This is a result of two flaws in how the constitution and its amendments structure politics. The federation is composed of provinces as its constituting units under a power and responsibility distribution shared through a concurrent list. This ensured equal weight of the centre and the provinces. A political philosophy that has traditionally abhorred a strong centre was sold to the Parliament in 2010 under PPP in the shape of the 18th Amendment which over time has hinged major political parties to their regional roots. While it gave them exclusive control over resource and distribution in their respective provinces, it turned those political parties into wholesale overlords trumping democratic ethos and obligations.

Political parties turned into closet autocracies in function. Devolution to local government levels never materialised. Local governments were denied, delayed and weakened through legislation in patronised provincial legislatures. The 18th Amendment abolished the concurrent list and enumerated revised shares in the National Finance Commission (NFC) to levels far higher than what was earlier distributed between the provinces. Consequently, the centre is far weaker – functionally and financially – but carries the weight of major policy articulation impacting the economy, finance and foreign affairs whilst also shouldering the weight of accumulated debt, taxation and national security.

These are huge responsibilities for the government at the centre when the federation is far weaker because of dominant provincial entities. If a federal government dissolves to hold early elections, it does not impose any such constraint on the provinces: the party in power decides if it must follow suit or simply hold off. This trumps the central tenet of the notion that elections to all assemblies must be held together on the same day. Provinces have become far stronger and remain the primary focus of predominant political players as sine qua non for their politics at the cost of the centre.  

This system has prevailed since 2010 when the 18th Amendment was first passed. Governance under all dispensations, democratic and quasi-democratic, since then has only deteriorated. The quality and the function of democracy stands fully compromised while accountability at any level, fiscal or electoral, has stood vacated and helpless. The results are obvious in the way that economy, society and polity have all suffered the ignominy of incompetence and negligence. Without major remedies to the constitutional statute affected by the 18th Amendment, there is little chance of any improvement in either the quality of democracy and its inclusiveness or its delivery and accountability.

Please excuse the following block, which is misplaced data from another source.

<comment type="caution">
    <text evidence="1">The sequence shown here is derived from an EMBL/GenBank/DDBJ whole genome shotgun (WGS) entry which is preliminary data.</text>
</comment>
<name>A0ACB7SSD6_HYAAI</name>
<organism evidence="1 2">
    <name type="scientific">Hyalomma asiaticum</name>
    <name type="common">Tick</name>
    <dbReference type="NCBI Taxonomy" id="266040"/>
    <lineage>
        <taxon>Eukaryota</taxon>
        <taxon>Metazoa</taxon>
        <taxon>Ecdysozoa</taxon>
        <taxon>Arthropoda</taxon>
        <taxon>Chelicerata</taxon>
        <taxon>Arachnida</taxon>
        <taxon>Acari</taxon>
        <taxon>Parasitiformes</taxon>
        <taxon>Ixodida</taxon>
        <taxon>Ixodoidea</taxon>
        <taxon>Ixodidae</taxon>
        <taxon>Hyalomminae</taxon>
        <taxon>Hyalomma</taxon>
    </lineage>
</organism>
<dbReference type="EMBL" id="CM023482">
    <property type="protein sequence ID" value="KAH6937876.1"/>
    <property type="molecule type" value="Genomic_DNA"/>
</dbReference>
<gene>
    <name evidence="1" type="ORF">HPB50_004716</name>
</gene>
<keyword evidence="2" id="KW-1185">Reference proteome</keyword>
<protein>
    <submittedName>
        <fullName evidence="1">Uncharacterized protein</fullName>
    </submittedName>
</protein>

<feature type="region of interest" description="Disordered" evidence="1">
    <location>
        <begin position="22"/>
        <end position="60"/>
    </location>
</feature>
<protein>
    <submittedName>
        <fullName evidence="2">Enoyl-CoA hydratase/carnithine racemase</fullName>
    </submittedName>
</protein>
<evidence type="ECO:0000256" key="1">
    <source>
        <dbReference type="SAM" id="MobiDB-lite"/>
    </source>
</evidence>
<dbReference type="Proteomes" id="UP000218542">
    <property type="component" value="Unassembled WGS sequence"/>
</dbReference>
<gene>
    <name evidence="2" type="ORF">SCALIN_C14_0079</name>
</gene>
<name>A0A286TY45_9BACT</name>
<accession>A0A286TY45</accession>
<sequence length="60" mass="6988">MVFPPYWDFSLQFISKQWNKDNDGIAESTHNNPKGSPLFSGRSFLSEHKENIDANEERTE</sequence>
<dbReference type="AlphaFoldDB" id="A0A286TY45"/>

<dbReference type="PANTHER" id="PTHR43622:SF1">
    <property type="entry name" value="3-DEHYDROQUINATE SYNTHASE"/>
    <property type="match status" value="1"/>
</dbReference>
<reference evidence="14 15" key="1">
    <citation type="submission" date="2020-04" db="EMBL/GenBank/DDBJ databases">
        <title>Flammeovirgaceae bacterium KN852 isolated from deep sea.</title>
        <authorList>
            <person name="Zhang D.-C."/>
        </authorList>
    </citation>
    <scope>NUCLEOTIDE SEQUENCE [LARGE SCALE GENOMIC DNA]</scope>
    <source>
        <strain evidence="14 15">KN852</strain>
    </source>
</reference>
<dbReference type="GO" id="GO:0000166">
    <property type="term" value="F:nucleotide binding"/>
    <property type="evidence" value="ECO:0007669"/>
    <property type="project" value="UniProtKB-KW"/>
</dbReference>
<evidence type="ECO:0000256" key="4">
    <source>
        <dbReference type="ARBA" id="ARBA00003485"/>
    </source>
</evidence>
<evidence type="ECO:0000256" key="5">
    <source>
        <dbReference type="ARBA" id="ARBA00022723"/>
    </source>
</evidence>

Two options remain available to reform governance. The first is to keep the system with only minor modifications to the distribution and delegation of authority and responsibility, resurrecting the concurrent list, and forging collective efforts to resolve Pakistan’s ailments: which will need the policies, ingenuity and resources of both the centre and the provinces. Impacts from climate change, finance and economy are the clarion issues begging concerted response from all hands. The quality and delivery can be realised with an empowered and wholehearted commitment to the local government system which should be strengthened with uniformly powerful legislation across the country. Power and authority to plan and prioritise services and development suitable at the level of local governments will need to be delineated and delegated to that level. Given our political culture which rarely parts with central control and authority and is mostly personality driven, the likelihood is minimal that the needed integrity in such reformation will ever find requisite support of the powerful political entities.

The second option is to restructure the composition of the federation on administrative basis. Each of the 39 administrative divisions of the country be made into a state in an ultimate form of delegation of authority and responsibility, bringing delivery many times closer to the people as opposed to keeping it centred around elites who live in provincial capitals and major towns. It forces a delegated and devolved political structure where not only the quality of democracy, but its purpose, gets served many times better. High Court branches can be clumped for some states to reduce the burden of expense and local economies strengthened to raise revenue that can be utilised for the people. The US or the Indian models should be studied for these reform and restructuring efforts so as to enable a far more democratic system of governance. Dynastic and tribal politics can be sufficiently trumped through this mechanism in the interest of inclusive and devolved governance. It will help restore the faith in the political system so essential for stabilising internal dynamics for any society and an economy. A stable internal composition renders a federation much stronger and reassured.

Our problems of governance are essentially structural, needing structural remedies. It is time we thought beyond rhetoric.               

The author is a political, security and defence analyst. He can be found on Twitter as @shazchy09 and reached via email at [email protected].